from The American Heritage® Dictionary of the English Language, 4th Edition
- n. Laborious study or meditation.
- n. Writing produced by laborious effort or study, especially pedantic or pretentious writing. Often used in the plural.
from Wiktionary, Creative Commons Attribution/Share-Alike License
- n. intense and prolonged study or meditation; especially, late at night
- n. The product of such study; often, writings.
from the GNU version of the Collaborative International Dictionary of English
- n. The act of lucubrating, or studying by candlelight; nocturnal study; meditation.
- n. That which is composed by night; that which is produced by meditation in retirement; hence (loosely) any literary composition.
from The Century Dictionary and Cyclopedia
- n. The act of lucubrating; close study or thought; careful consideration; meditation.
- n. A product of thought or study; a written composition; an essay or treatise.
from WordNet 3.0 Copyright 2006 by Princeton University. All rights reserved.
- n. a solemn literary work that is the product of laborious cogitation
- n. laborious cogitation
Four days after this learned 'lucubration' the voice of the warm-hearted magistrate speaks in a reminder of the prevailing abject misery of the London poor who “in the most miserable lingering Manner do daily perish for Want in this Metropolis.”
As such, he was the recipient of lucubrations from countless cranks; but this particular lucubration was so different from the average ruck of similar letters that, instead of putting it into the waste-basket, he had turned it over to a reporter.
Most of all, he loved [comic books] for the pictures and the stories they contained, the inspiration and lucubration of five hundred aging boys dreaming as hard as they could for fifteen years, transfiguring their insecurities and delusions, their wishes and their doubts, their public education and their sexual perversions, into something that only the most purblind of societies would have denied the status of art.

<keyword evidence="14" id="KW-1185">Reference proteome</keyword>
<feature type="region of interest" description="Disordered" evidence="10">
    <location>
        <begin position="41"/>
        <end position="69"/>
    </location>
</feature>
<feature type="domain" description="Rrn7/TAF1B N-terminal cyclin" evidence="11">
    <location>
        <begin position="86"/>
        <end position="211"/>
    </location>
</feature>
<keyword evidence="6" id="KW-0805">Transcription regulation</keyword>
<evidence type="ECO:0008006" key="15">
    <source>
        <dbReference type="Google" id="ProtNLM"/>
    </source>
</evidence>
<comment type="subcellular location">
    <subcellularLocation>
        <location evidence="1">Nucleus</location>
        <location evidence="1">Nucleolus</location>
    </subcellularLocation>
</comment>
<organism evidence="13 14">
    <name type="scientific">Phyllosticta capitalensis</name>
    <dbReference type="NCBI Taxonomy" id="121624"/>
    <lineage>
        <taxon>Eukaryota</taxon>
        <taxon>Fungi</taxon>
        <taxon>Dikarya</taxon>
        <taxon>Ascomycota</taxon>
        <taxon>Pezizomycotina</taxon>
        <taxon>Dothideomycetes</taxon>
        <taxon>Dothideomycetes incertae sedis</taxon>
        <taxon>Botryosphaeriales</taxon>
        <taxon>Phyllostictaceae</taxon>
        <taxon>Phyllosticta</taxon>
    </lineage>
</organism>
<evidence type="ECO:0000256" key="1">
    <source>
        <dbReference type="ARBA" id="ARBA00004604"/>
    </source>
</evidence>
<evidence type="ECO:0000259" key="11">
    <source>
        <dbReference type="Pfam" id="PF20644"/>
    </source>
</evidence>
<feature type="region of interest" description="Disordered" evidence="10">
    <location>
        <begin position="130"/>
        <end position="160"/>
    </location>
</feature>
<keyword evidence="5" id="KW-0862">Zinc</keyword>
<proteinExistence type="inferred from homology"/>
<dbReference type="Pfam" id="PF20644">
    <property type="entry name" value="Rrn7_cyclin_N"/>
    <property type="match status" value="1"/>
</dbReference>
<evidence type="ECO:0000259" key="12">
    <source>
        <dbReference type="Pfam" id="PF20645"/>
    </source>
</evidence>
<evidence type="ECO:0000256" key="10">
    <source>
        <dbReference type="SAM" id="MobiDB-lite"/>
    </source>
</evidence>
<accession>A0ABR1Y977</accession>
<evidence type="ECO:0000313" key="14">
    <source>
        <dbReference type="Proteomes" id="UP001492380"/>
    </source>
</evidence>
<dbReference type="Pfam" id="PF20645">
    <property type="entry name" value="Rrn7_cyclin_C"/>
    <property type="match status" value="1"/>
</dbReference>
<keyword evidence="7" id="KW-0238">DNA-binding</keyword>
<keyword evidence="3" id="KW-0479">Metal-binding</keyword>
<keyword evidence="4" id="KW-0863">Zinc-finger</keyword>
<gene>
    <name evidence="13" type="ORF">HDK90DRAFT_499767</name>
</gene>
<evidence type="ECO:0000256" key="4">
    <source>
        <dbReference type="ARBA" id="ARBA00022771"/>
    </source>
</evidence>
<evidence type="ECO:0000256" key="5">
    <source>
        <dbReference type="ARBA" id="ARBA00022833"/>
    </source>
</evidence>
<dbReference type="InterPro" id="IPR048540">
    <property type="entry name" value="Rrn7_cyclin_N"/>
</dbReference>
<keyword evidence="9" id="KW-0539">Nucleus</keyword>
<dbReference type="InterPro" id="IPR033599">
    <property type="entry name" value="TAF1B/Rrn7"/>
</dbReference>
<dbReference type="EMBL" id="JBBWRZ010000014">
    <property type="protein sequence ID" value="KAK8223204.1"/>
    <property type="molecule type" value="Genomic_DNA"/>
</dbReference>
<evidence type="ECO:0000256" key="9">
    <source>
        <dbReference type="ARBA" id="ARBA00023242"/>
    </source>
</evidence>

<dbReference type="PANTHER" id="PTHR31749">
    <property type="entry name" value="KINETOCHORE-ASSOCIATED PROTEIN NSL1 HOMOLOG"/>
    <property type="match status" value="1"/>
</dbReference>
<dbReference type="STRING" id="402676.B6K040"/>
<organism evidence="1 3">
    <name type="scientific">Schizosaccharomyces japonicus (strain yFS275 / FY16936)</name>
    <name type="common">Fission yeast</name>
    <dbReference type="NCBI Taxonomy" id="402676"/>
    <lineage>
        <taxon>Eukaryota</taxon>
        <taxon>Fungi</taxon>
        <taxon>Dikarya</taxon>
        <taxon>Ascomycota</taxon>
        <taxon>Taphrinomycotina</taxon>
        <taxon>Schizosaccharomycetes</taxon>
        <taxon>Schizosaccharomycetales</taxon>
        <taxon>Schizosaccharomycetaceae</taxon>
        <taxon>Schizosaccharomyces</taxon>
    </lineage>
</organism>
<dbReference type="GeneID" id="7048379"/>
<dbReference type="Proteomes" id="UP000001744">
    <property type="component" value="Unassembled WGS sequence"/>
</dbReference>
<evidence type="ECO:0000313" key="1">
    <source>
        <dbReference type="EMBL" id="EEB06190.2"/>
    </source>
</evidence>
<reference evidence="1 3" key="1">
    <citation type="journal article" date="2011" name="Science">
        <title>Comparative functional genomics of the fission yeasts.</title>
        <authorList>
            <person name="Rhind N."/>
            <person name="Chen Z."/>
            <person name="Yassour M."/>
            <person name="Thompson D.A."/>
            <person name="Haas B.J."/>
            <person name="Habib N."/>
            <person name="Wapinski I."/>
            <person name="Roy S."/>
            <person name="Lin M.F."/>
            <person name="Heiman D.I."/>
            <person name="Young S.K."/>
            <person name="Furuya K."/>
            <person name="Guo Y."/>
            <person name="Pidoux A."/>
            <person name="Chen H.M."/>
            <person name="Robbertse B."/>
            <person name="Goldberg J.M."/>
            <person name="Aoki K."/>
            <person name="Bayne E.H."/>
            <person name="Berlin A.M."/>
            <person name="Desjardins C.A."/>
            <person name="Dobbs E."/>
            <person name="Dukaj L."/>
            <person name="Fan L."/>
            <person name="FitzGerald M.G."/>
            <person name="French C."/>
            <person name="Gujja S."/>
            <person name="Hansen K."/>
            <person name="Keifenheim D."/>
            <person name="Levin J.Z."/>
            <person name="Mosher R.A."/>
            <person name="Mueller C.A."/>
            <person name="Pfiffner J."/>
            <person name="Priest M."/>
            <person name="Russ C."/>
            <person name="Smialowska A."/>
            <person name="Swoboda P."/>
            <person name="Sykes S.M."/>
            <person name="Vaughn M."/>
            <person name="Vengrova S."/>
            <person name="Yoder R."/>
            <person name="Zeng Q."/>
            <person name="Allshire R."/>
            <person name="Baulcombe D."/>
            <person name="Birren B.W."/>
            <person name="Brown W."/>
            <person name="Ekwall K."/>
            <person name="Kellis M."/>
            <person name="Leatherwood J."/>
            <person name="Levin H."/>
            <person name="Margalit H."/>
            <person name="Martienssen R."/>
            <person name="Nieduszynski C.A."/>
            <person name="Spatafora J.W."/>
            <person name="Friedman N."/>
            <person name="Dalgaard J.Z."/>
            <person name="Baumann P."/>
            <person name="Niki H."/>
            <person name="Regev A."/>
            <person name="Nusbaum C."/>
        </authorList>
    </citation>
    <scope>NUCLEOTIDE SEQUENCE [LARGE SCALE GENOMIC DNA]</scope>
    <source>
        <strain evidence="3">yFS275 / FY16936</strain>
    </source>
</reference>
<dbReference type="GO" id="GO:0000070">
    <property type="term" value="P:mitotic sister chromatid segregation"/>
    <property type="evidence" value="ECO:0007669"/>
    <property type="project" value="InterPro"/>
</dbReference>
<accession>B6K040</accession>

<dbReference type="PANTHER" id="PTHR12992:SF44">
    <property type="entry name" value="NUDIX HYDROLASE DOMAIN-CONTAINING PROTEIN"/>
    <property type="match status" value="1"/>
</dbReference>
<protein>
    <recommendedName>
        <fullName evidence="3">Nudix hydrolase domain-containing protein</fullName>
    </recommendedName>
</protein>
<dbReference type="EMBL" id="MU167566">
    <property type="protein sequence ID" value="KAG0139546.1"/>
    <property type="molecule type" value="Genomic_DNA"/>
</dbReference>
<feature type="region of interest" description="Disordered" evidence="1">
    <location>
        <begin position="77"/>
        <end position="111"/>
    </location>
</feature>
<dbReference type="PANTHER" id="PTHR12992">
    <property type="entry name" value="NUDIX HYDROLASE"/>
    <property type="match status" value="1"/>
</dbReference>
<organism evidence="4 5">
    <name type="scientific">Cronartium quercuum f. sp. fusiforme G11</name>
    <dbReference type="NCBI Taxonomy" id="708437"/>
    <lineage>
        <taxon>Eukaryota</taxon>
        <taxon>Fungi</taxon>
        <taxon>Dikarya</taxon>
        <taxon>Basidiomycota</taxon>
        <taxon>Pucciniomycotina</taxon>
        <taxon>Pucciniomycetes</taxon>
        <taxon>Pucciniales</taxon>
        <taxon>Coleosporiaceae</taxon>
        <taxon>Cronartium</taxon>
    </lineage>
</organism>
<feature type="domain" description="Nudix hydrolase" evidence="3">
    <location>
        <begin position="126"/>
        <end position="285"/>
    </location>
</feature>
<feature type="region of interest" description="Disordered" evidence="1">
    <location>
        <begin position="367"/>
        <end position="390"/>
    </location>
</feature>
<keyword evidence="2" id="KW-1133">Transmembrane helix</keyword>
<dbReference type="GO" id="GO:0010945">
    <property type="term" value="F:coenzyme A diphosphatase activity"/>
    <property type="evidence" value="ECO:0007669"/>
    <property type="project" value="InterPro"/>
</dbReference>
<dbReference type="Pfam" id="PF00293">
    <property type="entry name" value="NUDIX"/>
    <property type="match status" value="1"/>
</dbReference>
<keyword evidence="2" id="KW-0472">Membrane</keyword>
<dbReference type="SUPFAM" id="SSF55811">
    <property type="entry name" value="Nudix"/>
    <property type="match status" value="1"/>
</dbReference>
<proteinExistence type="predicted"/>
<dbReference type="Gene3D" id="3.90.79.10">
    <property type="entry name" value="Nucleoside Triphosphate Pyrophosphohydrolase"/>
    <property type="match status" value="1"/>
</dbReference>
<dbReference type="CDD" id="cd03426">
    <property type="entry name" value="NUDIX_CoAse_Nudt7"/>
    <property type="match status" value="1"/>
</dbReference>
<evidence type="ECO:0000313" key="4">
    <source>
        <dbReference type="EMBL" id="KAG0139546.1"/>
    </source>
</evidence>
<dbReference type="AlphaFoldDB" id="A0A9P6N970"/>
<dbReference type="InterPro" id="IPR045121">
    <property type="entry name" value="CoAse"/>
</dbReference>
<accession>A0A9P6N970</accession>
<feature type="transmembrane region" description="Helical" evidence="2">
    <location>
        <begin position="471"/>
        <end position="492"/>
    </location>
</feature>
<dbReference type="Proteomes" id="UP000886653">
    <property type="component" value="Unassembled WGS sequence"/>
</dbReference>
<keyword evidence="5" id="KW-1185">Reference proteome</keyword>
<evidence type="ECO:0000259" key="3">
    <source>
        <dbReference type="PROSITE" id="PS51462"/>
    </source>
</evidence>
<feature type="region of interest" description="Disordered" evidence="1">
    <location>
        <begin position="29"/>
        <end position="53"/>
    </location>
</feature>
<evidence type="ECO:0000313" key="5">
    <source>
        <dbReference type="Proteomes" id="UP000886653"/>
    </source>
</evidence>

I would like to have a meditation, a rumination, a lucubration, a bombination, about the prostate.
The foxed corners and their yellowing hue recalled the nightmarish quality of those hours, his feverish lucubration, searching for their order, for their signification.
Mr. Charming is a boon, and we would not have missed his lucubration on any account.
The present lucubration being intended as a warning not to move from _one_ home till another is secured; the next will be an example how country quarters are enjoyed, and a description of how pale cheeks are turned into red ones by living in the open air.
In this lucubration the Man in the Moon shows the Man of the
Avoid _alliteration_, allowed by all to be the very vehicle of vitious verbosity, particularly in a periodical publication; therefore, the thought that dully depends, during lengthened lines of lumbering lucubration, on innumerable initials introduced instead of rhyme or reason, is really reprehensible.
But I am here running into shreds of maxims from reading Tacitus this morning, which has driven me from my recommendation of public spirit, which was the intended purpose of this lucubration.